As mentioned in the comments, the Fourier transform $\hat f$ of a function in $L^{\frac{2n}{n+1}}({\bf R}^n)$ is *a priori* only defined as an element of the dual space $L^{\frac{2n}{n-1}}({\bf R}^n)$ (as per the Hausdorff-Young inequality), and so cannot immediately be restricted to the measure zero set $S^{n-1}$ unless one possesses a restriction theorem (which fails at the endpoint $L^{\frac{2n}{n+1}}$, as should be stated in the references you supplied, though I don't have them handy right now).

Nevertheless, as long as one is willing to proceed formally, one can answer your question as follows. If one restricts attention to spherically symmetric functions $f(x) = F(|x|)$, then the Fourier-Bessel transform (or Hankel transform) gives the formula
$$ \hat f(\xi) = (2\pi)^{n/2} \int_0^\infty r^{\frac{n}{2}} F(r) J_{\frac{n-2}{2}}(r)\ dr \quad (1)$$
for $\xi$ on the unit sphere (the factors of $2\pi$ may show up elsewhere, depending on exactly how one normalises the Fourier transform, but they are not too relevant for this discussion). Technically, this formula is only valid for "nice" functions $f$ (e.g. absolutely integrable), but we are working formally and will pretend that this formula applies for more general functions. The Bessel function $J_{\frac{n-2}{2}}(r)$ decays like $r^{-1/2}$ as $r \to \infty$ (and also oscillates sinusoidally). So if one sets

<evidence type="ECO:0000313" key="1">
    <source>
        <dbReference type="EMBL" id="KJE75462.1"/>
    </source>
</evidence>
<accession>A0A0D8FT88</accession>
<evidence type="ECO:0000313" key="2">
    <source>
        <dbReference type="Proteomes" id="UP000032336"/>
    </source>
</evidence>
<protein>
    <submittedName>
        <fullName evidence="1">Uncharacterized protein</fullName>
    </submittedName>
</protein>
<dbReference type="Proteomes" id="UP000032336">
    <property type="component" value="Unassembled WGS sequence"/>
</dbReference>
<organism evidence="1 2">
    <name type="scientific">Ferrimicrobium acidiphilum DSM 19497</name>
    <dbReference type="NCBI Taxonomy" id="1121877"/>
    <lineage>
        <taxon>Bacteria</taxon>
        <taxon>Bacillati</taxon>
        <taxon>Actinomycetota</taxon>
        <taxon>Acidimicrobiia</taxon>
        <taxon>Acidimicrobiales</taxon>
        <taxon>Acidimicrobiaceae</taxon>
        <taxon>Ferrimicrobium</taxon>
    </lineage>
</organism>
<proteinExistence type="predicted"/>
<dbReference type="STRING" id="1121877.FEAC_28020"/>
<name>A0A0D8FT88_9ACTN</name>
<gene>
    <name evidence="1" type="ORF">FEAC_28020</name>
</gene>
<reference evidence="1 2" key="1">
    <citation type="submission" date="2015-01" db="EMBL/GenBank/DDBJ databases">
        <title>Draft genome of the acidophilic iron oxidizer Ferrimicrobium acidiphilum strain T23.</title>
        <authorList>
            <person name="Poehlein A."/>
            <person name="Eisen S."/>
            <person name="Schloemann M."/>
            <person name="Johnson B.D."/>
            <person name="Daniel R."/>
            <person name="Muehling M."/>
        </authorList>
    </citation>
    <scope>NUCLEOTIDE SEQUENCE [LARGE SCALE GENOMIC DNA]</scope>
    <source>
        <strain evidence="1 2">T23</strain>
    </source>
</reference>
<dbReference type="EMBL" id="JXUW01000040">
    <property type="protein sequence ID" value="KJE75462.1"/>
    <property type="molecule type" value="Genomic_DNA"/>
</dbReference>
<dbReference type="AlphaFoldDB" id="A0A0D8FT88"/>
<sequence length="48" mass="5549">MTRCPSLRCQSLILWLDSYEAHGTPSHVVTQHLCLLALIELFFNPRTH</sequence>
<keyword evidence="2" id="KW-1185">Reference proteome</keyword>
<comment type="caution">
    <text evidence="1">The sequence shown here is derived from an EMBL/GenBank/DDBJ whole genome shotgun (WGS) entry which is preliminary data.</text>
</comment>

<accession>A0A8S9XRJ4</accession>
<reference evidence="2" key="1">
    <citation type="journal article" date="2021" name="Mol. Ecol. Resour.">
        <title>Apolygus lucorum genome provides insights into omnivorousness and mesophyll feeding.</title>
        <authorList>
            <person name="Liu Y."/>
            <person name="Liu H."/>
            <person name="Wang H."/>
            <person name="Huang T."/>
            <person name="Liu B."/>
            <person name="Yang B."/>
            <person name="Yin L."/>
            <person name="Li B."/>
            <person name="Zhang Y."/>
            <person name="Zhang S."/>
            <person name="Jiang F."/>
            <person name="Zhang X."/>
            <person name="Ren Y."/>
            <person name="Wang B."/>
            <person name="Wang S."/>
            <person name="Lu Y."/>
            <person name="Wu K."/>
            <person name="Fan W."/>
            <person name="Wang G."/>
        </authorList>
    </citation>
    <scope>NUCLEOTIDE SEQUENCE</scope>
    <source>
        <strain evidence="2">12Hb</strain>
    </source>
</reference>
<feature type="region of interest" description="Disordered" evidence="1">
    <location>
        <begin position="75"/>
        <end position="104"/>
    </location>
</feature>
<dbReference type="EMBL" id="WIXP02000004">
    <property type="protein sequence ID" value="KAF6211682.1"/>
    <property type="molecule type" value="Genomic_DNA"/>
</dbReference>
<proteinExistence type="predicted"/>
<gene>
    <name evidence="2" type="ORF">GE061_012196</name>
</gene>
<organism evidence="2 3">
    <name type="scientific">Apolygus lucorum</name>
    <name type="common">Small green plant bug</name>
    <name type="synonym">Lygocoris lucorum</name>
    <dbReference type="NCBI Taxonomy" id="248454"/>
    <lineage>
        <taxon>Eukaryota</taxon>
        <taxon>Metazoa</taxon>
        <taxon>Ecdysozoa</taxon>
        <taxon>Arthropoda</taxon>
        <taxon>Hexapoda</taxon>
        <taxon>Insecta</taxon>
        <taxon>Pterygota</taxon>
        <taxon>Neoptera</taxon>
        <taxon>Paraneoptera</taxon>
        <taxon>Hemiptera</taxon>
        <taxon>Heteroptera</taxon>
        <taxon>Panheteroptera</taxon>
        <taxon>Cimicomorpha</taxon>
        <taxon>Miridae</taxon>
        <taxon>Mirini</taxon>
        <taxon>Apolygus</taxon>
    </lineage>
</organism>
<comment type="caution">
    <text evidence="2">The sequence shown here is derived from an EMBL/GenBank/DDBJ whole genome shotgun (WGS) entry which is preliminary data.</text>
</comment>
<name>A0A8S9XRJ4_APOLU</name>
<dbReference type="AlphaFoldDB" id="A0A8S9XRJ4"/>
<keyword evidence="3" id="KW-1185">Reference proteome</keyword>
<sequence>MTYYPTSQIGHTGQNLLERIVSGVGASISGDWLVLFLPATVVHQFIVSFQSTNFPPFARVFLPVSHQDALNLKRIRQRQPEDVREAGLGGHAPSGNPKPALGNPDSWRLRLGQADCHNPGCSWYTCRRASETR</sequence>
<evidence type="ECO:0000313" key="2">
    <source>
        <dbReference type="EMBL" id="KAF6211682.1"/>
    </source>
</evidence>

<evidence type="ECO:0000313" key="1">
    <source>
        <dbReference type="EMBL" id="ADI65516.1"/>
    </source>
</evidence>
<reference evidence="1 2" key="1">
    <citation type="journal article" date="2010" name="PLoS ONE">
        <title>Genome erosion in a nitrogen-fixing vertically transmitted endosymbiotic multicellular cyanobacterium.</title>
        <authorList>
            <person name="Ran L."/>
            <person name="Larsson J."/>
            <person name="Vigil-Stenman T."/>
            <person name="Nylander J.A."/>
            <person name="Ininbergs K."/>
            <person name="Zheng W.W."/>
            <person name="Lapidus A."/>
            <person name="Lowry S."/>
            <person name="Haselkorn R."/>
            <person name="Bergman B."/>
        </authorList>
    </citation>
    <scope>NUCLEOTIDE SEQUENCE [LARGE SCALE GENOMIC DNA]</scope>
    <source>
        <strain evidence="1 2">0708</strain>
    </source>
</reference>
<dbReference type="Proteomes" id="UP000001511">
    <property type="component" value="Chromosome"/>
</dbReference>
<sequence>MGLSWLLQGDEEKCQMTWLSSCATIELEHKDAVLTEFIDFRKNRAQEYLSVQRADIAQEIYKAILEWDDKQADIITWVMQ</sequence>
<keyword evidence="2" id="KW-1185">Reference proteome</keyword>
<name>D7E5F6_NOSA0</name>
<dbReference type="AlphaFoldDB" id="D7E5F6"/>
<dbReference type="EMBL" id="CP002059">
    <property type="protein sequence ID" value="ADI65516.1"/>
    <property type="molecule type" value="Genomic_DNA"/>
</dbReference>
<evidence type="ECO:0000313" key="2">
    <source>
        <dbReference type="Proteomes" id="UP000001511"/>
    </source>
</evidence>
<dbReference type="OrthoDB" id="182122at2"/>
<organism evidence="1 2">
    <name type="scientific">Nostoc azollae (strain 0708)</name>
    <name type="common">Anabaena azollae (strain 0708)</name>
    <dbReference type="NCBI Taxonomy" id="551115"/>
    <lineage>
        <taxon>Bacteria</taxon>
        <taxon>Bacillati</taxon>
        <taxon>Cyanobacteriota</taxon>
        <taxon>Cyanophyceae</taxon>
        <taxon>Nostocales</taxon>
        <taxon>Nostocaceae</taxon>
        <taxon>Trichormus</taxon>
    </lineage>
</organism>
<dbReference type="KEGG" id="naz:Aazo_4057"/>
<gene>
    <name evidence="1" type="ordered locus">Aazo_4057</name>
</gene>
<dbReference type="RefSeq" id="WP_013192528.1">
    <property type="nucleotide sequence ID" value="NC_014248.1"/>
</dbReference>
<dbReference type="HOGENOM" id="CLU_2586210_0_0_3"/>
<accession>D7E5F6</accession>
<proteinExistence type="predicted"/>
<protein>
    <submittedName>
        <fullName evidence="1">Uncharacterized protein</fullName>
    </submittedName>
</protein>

$$ F(r) := \frac{(2+r)^{-\frac{n}{2}}}{\log(2+r)} J_{\frac{n-2}{2}}(r)$$
(say) in order to remove the cancellation, then the integral in (1) is now nonnegative and will just barely fail to converge, and so formally one has $\hat f(\xi) = \infty$ on the unit sphere. On the other hand, by working in polar coordinates and again using the decay of Bessel functions we see that $f$ barely manages to lie in $L^{\frac{2n}{n+1}}$ (it decays a tiny bit faster than $(2+r)^{-\frac{n+1}{2}}$).

I am not sure to whom to attribute this simple example to; I am sure it was known to Stein for instance when he formulated his restriction conjecture in

*Stein, Elias M.*, Some problems in harmonic analysis, Harmonic analysis in Euclidean spaces, Part 1, Williamstown/ Massachusetts 1978, Proc. Symp. Pure Math., Vol. 35, 3-20 (1979). ZBL0445.42006.

(but again I do not have the content of this reference available currently). There is also a similar counterexample of Herz in

*Herz, Carl S.*, **On the mean inversion of Fourier and Hankel transforms**, Proc. Natl. Acad. Sci. USA 40, 996-999 (1954). ZBL0059.09901.

for the closely related problem of Bochner-Riesz summation. Finally, there is a more advanced counterexample to the restriction theorem in the Lorentz space $L^{\frac{2n}{n+1},1}$ (based on the Besicovitch set construction) in

*Beckner, W.; Carbery, A.; Semmes, S.; Soria, F.*, **A note on restriction of the Fourier transform to spheres**, Bull. Lond. Math. Soc. 21, No. 4, 394-398 (1989). ZBL0681.42006.